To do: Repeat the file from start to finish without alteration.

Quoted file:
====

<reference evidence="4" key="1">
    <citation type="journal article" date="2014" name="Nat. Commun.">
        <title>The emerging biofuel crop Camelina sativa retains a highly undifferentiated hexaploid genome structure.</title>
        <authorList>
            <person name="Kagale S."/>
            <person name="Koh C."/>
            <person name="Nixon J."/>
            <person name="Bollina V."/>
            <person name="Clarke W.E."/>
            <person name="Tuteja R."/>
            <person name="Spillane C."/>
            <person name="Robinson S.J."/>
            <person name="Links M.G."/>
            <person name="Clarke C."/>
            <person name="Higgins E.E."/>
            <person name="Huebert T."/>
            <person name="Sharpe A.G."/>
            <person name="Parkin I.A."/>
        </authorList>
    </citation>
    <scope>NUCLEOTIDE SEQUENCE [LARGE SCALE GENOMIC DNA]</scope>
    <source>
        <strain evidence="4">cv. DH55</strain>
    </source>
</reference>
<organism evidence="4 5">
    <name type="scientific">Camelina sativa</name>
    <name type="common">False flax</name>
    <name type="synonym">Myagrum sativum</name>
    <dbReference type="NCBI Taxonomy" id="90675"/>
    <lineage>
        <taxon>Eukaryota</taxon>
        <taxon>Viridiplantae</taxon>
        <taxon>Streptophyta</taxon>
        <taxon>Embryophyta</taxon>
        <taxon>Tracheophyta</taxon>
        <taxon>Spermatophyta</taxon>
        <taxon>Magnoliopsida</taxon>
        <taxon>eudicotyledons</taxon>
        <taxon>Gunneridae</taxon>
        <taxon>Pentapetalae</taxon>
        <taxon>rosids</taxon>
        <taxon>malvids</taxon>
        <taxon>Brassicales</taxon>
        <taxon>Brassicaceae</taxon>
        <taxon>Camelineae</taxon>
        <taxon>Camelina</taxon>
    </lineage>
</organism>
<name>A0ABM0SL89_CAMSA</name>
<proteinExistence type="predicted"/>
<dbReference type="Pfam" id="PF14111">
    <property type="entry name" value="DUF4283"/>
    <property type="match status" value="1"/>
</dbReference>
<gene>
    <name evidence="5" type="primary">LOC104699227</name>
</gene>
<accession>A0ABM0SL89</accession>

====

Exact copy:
<reference evidence="4" key="1">
    <citation type="journal article" date="2014" name="Nat. Commun.">
        <title>The emerging biofuel crop Camelina sativa retains a highly undifferentiated hexaploid genome structure.</title>
        <authorList>
            <person name="Kagale S."/>
            <person name="Koh C."/>
            <person name="Nixon J."/>
            <person name="Bollina V."/>
            <person name="Clarke W.E."/>
            <person name="Tuteja R."/>
            <person name="Spillane C."/>
            <person name="Robinson S.J."/>
            <person name="Links M.G."/>
            <person name="Clarke C."/>
            <person name="Higgins E.E."/>
            <person name="Huebert T."/>
            <person name="Sharpe A.G."/>
            <person name="Parkin I.A."/>
        </authorList>
    </citation>
    <scope>NUCLEOTIDE SEQUENCE [LARGE SCALE GENOMIC DNA]</scope>
    <source>
        <strain evidence="4">cv. DH55</strain>
    </source>
</reference>
<organism evidence="4 5">
    <name type="scientific">Camelina sativa</name>
    <name type="common">False flax</name>
    <name type="synonym">Myagrum sativum</name>
    <dbReference type="NCBI Taxonomy" id="90675"/>
    <lineage>
        <taxon>Eukaryota</taxon>
        <taxon>Viridiplantae</taxon>
        <taxon>Streptophyta</taxon>
        <taxon>Embryophyta</taxon>
        <taxon>Tracheophyta</taxon>
        <taxon>Spermatophyta</taxon>
        <taxon>Magnoliopsida</taxon>
        <taxon>eudicotyledons</taxon>
        <taxon>Gunneridae</taxon>
        <taxon>Pentapetalae</taxon>
        <taxon>rosids</taxon>
        <taxon>malvids</taxon>
        <taxon>Brassicales</taxon>
        <taxon>Brassicaceae</taxon>
        <taxon>Camelineae</taxon>
        <taxon>Camelina</taxon>
    </lineage>
</organism>
<name>A0ABM0SL89_CAMSA</name>
<proteinExistence type="predicted"/>
<dbReference type="Pfam" id="PF14111">
    <property type="entry name" value="DUF4283"/>
    <property type="match status" value="1"/>
</dbReference>
<gene>
    <name evidence="5" type="primary">LOC104699227</name>
</gene>
<accession>A0ABM0SL89</accession>